“You’re going to get sick standing out there,” my father says to the man.

The man coughs again, forcefully. “I didn’t think anybody would stop. Twenty minutes. Twenty minutes I was out there and not a goddamn car to stop.”

The man’s profanity startles me. My mother would punish me if I used the word.

“Well, Al,” I stopped, my father says. “Where we headed?”

The man is looking at my father intently. I see his eyes staring, wide, in profile. He seems just as surprised as I am that my father knows his name.

“There are smokes there if you want one,” my father says to the man. “But we gotta get moving. Where you off to, Al?”

The man, Al, takes one of my father’s cigarettes and lights up with my father’s matches, as Dad pulls the car away from the curb.

Exhaling, the man says. “You know me, son?”

The rain has picked up. My father concentrates harder in keeping the car on course. There’s a long pause before he answers.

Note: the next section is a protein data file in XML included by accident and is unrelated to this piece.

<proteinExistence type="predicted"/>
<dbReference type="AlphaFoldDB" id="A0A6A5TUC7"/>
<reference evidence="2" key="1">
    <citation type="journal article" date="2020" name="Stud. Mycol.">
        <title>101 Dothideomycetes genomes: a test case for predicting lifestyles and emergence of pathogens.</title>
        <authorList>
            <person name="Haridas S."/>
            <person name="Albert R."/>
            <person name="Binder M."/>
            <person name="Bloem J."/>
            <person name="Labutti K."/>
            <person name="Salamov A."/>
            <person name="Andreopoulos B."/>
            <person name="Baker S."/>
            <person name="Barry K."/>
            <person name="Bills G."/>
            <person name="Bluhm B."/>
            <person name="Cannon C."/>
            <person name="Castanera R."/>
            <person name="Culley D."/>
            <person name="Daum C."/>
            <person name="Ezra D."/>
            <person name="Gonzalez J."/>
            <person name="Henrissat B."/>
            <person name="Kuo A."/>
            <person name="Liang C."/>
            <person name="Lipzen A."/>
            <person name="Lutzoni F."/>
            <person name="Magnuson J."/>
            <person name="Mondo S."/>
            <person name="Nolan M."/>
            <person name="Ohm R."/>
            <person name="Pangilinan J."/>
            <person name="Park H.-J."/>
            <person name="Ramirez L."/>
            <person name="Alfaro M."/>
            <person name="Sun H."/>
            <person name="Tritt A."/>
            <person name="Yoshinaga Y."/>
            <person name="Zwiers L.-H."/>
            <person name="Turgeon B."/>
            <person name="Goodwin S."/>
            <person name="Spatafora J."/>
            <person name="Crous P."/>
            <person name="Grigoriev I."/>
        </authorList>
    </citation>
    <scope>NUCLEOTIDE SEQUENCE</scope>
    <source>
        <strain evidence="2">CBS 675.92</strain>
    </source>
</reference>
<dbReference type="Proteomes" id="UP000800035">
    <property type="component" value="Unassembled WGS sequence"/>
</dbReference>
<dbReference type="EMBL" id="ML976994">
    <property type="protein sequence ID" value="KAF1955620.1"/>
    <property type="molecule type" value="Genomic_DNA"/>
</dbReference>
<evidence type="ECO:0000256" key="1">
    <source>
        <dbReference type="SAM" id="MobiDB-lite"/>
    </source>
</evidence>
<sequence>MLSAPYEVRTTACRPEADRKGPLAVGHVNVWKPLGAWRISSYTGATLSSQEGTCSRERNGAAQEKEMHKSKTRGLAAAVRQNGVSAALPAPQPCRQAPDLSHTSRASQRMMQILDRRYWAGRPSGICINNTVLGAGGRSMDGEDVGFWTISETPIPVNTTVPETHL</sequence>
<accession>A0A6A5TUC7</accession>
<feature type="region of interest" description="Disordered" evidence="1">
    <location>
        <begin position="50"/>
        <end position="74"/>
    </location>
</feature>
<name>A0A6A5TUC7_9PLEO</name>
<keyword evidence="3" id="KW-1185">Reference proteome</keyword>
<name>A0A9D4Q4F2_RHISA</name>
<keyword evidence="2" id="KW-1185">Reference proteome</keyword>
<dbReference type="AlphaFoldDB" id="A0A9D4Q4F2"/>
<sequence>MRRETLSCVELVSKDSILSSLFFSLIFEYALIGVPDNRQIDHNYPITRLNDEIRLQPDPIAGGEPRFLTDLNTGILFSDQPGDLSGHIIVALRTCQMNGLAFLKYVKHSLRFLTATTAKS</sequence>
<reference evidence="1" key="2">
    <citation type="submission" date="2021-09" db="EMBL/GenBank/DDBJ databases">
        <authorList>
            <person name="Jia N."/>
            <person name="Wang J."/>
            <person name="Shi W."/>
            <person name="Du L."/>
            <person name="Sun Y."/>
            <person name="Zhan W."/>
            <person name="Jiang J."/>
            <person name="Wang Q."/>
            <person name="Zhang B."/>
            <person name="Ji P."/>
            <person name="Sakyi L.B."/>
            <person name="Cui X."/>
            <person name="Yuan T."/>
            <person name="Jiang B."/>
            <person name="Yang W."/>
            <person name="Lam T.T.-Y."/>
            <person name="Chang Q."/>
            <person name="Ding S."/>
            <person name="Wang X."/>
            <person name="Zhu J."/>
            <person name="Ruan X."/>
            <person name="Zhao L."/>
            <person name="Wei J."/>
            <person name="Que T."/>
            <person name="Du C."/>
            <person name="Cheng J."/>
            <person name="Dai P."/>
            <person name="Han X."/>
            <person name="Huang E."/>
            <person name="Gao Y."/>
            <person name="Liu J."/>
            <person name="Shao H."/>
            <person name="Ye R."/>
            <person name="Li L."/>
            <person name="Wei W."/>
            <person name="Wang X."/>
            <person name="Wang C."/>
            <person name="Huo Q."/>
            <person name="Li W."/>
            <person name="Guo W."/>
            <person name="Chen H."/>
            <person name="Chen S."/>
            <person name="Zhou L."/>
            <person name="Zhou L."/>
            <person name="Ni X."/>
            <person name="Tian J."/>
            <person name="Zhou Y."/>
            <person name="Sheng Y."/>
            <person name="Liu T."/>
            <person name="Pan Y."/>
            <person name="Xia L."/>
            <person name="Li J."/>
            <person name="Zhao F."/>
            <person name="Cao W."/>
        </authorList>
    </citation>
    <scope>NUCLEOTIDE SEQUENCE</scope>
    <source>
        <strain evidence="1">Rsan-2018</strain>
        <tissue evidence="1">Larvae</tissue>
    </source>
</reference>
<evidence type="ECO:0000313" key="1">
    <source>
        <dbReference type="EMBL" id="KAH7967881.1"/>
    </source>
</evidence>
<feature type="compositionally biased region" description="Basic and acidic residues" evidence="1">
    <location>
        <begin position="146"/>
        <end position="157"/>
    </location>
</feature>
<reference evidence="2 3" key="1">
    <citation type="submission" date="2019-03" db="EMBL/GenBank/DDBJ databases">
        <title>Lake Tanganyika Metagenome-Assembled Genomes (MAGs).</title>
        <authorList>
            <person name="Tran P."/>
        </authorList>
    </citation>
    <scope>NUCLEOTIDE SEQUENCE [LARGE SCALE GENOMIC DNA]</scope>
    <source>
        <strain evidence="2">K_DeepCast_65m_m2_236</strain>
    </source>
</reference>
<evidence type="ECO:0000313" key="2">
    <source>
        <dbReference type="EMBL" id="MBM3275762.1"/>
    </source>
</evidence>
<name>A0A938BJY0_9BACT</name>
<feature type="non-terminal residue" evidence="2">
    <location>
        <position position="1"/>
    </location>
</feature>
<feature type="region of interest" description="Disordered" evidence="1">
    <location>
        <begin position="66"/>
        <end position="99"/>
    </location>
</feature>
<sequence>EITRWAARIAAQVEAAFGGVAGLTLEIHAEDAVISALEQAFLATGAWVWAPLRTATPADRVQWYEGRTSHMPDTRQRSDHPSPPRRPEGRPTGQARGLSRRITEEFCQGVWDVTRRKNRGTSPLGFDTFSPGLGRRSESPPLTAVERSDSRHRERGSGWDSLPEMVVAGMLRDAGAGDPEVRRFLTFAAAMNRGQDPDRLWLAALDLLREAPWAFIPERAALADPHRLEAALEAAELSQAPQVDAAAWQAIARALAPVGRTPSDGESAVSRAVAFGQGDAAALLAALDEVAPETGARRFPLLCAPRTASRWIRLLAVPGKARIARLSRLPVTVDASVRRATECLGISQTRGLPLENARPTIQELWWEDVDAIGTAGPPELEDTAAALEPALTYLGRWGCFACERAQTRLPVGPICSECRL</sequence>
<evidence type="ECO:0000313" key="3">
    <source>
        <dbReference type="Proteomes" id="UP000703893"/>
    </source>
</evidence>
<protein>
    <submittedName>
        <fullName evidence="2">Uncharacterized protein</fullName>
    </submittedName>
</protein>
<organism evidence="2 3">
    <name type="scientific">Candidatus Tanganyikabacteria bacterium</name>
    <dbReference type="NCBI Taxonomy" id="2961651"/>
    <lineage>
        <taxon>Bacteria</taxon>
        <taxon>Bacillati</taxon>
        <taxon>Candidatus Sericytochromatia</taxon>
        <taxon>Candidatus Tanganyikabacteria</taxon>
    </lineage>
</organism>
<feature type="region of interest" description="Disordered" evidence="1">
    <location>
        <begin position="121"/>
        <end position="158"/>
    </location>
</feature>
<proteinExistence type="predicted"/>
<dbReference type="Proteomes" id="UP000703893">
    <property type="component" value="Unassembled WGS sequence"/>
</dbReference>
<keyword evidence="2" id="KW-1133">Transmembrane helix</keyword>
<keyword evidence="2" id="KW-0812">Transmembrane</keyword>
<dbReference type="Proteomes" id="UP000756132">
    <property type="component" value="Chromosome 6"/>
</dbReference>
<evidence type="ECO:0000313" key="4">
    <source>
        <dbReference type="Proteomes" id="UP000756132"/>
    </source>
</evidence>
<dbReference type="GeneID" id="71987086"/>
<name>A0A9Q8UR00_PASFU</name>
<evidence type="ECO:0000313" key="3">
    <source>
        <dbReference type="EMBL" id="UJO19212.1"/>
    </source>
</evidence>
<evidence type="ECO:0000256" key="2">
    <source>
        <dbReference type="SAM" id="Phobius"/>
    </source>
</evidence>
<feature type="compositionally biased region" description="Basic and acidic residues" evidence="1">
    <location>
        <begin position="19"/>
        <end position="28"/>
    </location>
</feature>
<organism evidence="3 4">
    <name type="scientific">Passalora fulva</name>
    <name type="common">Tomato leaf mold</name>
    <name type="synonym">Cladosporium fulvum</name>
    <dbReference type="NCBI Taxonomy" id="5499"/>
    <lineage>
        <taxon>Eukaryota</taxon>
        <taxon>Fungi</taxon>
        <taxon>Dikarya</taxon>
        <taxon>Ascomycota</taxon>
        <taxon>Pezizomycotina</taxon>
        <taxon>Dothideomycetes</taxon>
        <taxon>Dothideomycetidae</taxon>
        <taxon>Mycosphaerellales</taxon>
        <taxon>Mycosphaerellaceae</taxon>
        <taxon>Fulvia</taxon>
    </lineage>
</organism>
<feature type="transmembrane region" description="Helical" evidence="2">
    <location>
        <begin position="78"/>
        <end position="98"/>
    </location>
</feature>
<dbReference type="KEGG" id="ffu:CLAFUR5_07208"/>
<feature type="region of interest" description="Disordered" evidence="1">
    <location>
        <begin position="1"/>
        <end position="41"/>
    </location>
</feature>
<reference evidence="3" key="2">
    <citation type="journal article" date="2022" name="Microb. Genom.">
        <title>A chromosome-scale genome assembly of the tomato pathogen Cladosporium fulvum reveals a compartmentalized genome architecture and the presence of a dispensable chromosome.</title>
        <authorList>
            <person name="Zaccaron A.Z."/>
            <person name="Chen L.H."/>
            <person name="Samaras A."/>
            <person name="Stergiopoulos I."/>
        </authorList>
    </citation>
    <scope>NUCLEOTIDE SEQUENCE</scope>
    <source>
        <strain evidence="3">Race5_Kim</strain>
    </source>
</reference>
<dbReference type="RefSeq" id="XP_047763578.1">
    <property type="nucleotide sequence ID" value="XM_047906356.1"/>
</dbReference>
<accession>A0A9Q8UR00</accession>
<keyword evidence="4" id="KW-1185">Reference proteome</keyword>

“Everybody knows you, Al. The champ.”

Al nods. “Yes, I was the champ.”

“You don’t know me, though, Al?” Dad says. He looks disappointed.

Al smokes his cigarette thoughtfully. He surveys my father for some time. “Did we drink together some night, son?”

My father shakes his head. “We never have. No.”

Al looks confused.

“Where are we going, Al?” Dad says. “Tell me where to take you.”

Al thinks. “A motel. I’m at a motel out by the highway.”

“I can do that,” Dad says.

“You’re a young man, son. I don’t know a lot of young men unless I drank with them.”

“How’s your family then?” Dad asks.

“My wife?”

“Your brother. How’s your brother. How’s he doing?”

Al waits a long time to answer. Then he smiles. He laughs. He laughs so hard he coughs. After he’s cleared the phlegm from his throat he laughs again.

“Alan,” Al says. “Little Alan. How’s your dad? How’s Bill?”

“Which motel?” Dad replies. “There’s a bunch.”

2.

A sleepover with Zizi, my grandfather, when I’m seven years old. I’ve stayed before at this place, his new apartment, an underfurnished one-bedroom in an old walk-up by the university. This is a new arrangement; he’s recently separated from my grandmother. My parents keep offering me as a consolation prize between the two of them, available for overnight visits, a grandchild to assuage the loneliness of their middle-aged estrangement. I am packed off with a tootbrush, a shopping bag of toys, a book. Zizi promises pizza and Jiffy Pop popcorn and probably more television than I’m usually allowed.